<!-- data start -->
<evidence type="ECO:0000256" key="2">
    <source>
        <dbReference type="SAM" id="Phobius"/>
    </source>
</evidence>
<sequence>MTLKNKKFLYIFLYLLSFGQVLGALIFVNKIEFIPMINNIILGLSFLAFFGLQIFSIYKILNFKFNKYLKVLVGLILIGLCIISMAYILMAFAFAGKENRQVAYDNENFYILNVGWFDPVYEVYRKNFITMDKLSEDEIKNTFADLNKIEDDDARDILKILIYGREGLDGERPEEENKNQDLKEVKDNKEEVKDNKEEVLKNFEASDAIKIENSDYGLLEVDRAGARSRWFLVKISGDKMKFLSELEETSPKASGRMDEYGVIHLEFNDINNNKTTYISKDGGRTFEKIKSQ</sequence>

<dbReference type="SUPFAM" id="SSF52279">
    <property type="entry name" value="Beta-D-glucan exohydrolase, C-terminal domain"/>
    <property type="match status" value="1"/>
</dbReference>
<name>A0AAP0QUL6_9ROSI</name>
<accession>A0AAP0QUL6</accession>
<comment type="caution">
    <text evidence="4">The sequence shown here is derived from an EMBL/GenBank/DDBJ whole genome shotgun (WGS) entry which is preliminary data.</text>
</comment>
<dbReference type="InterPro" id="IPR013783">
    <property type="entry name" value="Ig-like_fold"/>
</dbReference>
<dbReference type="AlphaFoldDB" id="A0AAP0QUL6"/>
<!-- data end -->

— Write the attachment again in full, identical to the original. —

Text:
<evidence type="ECO:0000256" key="2">
    <source>
        <dbReference type="SAM" id="Phobius"/>
    </source>
</evidence>
<sequence>MTLKNKKFLYIFLYLLSFGQVLGALIFVNKIEFIPMINNIILGLSFLAFFGLQIFSIYKILNFKFNKYLKVLVGLILIGLCIISMAYILMAFAFAGKENRQVAYDNENFYILNVGWFDPVYEVYRKNFITMDKLSEDEIKNTFADLNKIEDDDARDILKILIYGREGLDGERPEEENKNQDLKEVKDNKEEVKDNKEEVLKNFEASDAIKIENSDYGLLEVDRAGARSRWFLVKISGDKMKFLSELEETSPKASGRMDEYGVIHLEFNDINNNKTTYISKDGGRTFEKIKSQ</sequence>

<dbReference type="SUPFAM" id="SSF52279">
    <property type="entry name" value="Beta-D-glucan exohydrolase, C-terminal domain"/>
    <property type="match status" value="1"/>
</dbReference>
<name>A0AAP0QUL6_9ROSI</name>
<accession>A0AAP0QUL6</accession>
<comment type="caution">
    <text evidence="4">The sequence shown here is derived from an EMBL/GenBank/DDBJ whole genome shotgun (WGS) entry which is preliminary data.</text>
</comment>
<dbReference type="InterPro" id="IPR013783">
    <property type="entry name" value="Ig-like_fold"/>
</dbReference>
<dbReference type="AlphaFoldDB" id="A0AAP0QUL6"/>